All of Shakespeare’s plays.
To bed, to bed! there's knocking at the gate:
come, come, come, come, give me your hand. What's
done cannot be undone.--To bed, to bed, to bed!
Wash your hands, put on your nightgown; look not so
pale.--I tell you yet again, Banquo's buried; he
cannot come out on's grave.
Here's the smell of the blood still: all the
perfumes of Arabia will not sweeten this little
hand. Oh, oh, oh!
The thane of Fife had a wife: where is she now?--
What, will these hands ne'er be clean?--No more o'
that, my lord, no more o' that: you mar all with
Out, damned spot! out, I say!--One: two: why,
then, 'tis time to do't.--Hell is murky!--Fie, my
lord, fie! a soldier, and afeard? What need we
fear who knows it, when none can call our power to
account?--Yet who would have thought the old man
Yet here's a spot.
You lack the season of all natures, sleep.
Did you send to him, sir?
Almost at odds with morning, which is which.
A kind good night to all!
I pray you, speak not; he grows worse and worse;
Question enrages him. At once, good night:
Stand not upon the order of your going,
But go at once.
You have displaced the mirth, broke the good meeting,
With most admired disorder.
Think of this, good peers,
But as a thing of custom: 'tis no other;
Only it spoils the pleasure of the time.
My worthy lord,
Your noble friends do lack you.
Fie, for shame!
What, quite unmann'd in folly?
O proper stuff!
This is the very painting of your fear:
This is the air-drawn dagger which, you said,
Led you to Duncan. O, these flaws and starts,
Impostors to true fear, would well become
A woman's story at a winter's fire,
Authorized by her grandam. Shame itself ...
Sit, worthy friends: my lord is often thus,
And hath been from his youth: pray you, keep seat;
The fit is momentary; upon a thought
He will again be well: if much you note him,
You shall offend him and extend his passion:
Feed, and regard him not. Are you ...
My royal lord,
You do not give the cheer: the feast is sold
That is not often vouch'd, while 'tis a-making,
'Tis given with welcome: to feed were best at home;
From thence the sauce to meat is ceremony;
Meeting were bare without it.
Pronounce it for me, sir, to all our friends;
For my heart speaks they are welcome.
What's to be done?
But in them nature's copy's not eterne.
You must leave this.
Gentle my lord, sleek o'er your rugged looks;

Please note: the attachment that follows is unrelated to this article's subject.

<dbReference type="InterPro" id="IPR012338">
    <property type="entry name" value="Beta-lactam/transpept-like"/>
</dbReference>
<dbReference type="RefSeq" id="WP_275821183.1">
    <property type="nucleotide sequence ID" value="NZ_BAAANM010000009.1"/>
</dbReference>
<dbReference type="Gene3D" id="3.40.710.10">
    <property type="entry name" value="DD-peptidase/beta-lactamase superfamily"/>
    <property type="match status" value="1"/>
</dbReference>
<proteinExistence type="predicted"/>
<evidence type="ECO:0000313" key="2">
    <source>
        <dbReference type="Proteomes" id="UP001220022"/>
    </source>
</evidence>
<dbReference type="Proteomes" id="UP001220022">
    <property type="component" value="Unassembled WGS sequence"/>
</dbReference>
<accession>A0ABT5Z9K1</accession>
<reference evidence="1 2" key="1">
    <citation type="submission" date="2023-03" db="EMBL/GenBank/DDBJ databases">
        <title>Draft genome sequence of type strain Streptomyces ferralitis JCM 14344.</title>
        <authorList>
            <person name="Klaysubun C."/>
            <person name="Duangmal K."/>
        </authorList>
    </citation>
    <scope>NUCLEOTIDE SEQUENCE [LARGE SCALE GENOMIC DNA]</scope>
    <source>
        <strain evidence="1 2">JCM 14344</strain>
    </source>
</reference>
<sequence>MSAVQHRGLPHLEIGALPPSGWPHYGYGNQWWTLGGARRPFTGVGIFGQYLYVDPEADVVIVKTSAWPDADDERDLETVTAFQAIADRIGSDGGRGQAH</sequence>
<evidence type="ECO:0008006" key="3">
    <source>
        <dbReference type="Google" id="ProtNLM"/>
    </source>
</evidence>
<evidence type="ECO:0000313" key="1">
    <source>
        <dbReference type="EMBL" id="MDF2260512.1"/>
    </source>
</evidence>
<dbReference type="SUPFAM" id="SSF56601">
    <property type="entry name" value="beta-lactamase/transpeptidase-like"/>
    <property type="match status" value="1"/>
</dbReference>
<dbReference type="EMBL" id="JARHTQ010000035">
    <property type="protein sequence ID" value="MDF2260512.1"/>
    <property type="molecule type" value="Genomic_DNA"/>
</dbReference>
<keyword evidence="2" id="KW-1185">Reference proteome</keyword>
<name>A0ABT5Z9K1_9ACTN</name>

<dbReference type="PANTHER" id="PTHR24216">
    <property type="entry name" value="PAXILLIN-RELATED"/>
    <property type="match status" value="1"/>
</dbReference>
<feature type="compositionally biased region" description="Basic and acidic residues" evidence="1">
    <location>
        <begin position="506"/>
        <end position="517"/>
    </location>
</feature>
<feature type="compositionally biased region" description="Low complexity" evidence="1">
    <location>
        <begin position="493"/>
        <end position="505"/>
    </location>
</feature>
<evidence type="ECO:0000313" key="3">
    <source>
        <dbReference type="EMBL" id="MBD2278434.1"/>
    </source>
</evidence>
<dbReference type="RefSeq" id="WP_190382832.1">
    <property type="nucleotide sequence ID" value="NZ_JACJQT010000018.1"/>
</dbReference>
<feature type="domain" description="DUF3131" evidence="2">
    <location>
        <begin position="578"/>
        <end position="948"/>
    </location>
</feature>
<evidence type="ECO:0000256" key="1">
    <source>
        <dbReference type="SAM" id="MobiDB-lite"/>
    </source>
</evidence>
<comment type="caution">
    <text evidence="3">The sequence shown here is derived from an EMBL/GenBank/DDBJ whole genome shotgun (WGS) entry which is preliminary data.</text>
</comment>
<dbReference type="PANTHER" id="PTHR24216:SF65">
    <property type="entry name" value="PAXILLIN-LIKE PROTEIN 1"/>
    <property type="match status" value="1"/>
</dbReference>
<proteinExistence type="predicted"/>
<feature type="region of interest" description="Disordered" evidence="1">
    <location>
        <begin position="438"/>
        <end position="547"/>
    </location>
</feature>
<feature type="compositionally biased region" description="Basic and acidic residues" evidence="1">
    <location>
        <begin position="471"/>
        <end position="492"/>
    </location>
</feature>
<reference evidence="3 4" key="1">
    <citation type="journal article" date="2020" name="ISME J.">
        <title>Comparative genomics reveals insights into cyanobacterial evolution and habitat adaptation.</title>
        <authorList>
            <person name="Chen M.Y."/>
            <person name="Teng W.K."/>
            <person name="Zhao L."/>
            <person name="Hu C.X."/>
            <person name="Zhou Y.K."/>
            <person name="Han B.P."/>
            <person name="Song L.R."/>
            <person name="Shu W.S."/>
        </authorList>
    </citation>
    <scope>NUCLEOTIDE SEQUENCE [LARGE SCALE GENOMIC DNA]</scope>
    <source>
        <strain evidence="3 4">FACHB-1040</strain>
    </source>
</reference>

Be bright and jovial among your guests to-night.
Nought's had, all's spent,
Where our desire is got without content:
'Tis safer to be that which we destroy
Than by destruction dwell in doubtful joy.
How now, my lord! why do you keep alone,
Of sorriest fancies your companions making,
Using those thoughts which should ...
Say to the king, I would attend his leisure
For a few words.
Is Banquo gone from court?
If he had been forgotten,
It had been as a gap in our great feast,
And all-thing unbecoming.
Help me hence, ho!
What, in our house?
What's the business,
That such a hideous trumpet calls to parley
The sleepers of the house? speak, speak!
My hands are of your colour; but I shame
To wear a heart so white.
I hear a knocking
At the south entry: retire we to our chamber;
A little water clears us of this deed:
How easy is it, then! Your constancy
Hath left you unattended.
Infirm of purpose!
Give me the daggers: the sleeping and the dead
Are but as pictures: 'tis the eye of childhood
That fears a painted devil. If he do bleed,
I'll gild the faces of the grooms withal;
For it must seem their guilt.
Who was it that thus cried? Why, worthy thane,
You do unbend your noble strength, to think
So brainsickly of things. Go get some water,
And wash this filthy witness from your hand.
Why did you bring these daggers from the place?
They must lie there: go carry them; and ...
What do you mean?
These deeds must not be thought
After these ways; so, it will make us mad.
Consider it not so deeply.
There are two lodged together.
A foolish thought, to say a sorry sight.
I heard the owl scream and the crickets cry.
Did not you speak?
Alack, I am afraid they have awaked,
And 'tis not done. The attempt and not the deed
Confounds us. Hark! I laid their daggers ready;
He could not miss 'em. Had he not resembled
My father as he slept, I had done't.
That which hath made them drunk hath made me bold;
What hath quench'd them hath given me fire.
It was the owl that shriek'd, the fatal bellman,
Which gives the stern'st good-night. He is about it:
The doors are open; and the surfeited grooms
Who dares receive it other,
As we shall make our griefs and clamour roar
Upon his death?
But screw your courage to the sticking-place,
And we'll not fail. When Duncan is asleep--
Whereto the rather shall his day's hard journey
Soundly invite him--his two chamberlains
Will I with wine and wassail so convince
That memory, the warder of the brain,
Shall be a ...
What beast was't, then,
That made you break this enterprise to me?
When you durst do it, then you were a man;
And, to be more than what you were, you would
Be so much more the man. Nor time nor place
Did then adhere, and yet you would ...
Was the hope drunk
Wherein you dress'd yourself? hath it slept since?
And wakes it now, to look so green and pale
At what it did so freely? From this time
Such I account thy love. Art thou afeard
To be the same in thine own act and valour ...
Know you not he has?
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